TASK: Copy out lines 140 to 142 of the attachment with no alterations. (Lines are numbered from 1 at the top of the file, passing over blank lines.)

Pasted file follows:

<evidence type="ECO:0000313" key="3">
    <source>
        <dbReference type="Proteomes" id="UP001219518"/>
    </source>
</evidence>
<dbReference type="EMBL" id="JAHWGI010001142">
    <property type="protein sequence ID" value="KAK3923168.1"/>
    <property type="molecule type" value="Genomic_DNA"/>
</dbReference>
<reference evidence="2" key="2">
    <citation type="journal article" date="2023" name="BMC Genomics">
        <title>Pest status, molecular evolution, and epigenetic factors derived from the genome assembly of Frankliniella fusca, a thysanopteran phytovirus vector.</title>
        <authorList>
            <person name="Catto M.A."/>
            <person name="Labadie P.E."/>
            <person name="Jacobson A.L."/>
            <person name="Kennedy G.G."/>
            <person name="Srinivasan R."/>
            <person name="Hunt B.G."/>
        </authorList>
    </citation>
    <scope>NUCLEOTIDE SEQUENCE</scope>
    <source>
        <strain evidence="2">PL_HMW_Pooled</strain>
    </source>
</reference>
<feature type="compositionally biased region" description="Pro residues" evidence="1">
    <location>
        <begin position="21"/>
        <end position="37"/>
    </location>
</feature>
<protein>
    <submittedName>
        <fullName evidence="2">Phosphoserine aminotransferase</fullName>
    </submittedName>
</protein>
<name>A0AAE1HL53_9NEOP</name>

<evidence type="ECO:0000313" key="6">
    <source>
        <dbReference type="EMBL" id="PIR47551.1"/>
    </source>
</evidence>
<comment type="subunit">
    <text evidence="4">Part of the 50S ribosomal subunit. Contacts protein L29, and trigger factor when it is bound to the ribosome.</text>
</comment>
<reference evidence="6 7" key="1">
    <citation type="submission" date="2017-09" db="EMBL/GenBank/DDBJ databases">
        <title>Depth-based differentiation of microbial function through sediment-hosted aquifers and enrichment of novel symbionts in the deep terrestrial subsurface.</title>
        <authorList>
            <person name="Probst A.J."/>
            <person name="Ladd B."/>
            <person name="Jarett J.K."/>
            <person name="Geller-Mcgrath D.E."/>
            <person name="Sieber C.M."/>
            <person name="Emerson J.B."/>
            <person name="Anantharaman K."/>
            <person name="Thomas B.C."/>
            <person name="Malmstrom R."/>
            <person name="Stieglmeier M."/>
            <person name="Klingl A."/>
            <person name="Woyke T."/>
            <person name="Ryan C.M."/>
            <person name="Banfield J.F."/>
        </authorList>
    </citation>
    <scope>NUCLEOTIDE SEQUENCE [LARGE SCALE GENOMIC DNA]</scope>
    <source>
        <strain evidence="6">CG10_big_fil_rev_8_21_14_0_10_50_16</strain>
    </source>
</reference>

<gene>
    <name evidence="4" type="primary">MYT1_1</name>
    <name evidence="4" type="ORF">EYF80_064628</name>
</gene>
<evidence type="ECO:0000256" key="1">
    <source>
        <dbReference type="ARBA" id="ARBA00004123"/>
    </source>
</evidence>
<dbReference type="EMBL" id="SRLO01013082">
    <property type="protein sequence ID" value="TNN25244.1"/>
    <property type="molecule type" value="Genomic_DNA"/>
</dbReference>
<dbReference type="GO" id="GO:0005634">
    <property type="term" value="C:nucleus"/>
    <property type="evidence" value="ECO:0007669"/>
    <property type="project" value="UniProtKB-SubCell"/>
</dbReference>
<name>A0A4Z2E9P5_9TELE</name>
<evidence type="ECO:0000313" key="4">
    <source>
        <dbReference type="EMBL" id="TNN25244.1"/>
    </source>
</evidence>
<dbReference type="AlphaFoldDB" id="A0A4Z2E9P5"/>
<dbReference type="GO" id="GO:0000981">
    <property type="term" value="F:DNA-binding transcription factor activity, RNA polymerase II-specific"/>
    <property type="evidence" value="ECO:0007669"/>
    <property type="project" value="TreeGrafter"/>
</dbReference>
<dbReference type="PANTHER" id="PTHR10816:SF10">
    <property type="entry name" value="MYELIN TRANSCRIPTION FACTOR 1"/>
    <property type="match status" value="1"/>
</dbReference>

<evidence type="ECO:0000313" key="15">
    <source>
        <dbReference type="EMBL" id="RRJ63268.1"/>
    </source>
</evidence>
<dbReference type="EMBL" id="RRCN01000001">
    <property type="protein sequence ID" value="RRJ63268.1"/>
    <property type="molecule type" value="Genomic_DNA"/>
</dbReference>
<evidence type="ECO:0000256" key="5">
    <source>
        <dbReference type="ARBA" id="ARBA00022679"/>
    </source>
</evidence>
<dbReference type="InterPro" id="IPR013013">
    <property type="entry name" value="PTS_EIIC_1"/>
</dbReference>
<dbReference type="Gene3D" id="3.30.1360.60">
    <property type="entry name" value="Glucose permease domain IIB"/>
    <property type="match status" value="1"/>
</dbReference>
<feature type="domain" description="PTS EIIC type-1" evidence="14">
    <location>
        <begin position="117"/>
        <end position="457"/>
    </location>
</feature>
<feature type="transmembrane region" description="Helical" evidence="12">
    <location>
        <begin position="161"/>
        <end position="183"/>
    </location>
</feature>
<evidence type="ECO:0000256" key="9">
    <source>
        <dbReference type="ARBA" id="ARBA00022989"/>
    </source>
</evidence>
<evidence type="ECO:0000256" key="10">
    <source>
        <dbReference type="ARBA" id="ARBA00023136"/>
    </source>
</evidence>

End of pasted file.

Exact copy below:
    <source>
        <dbReference type="ARBA" id="ARBA00022989"/>
    </source>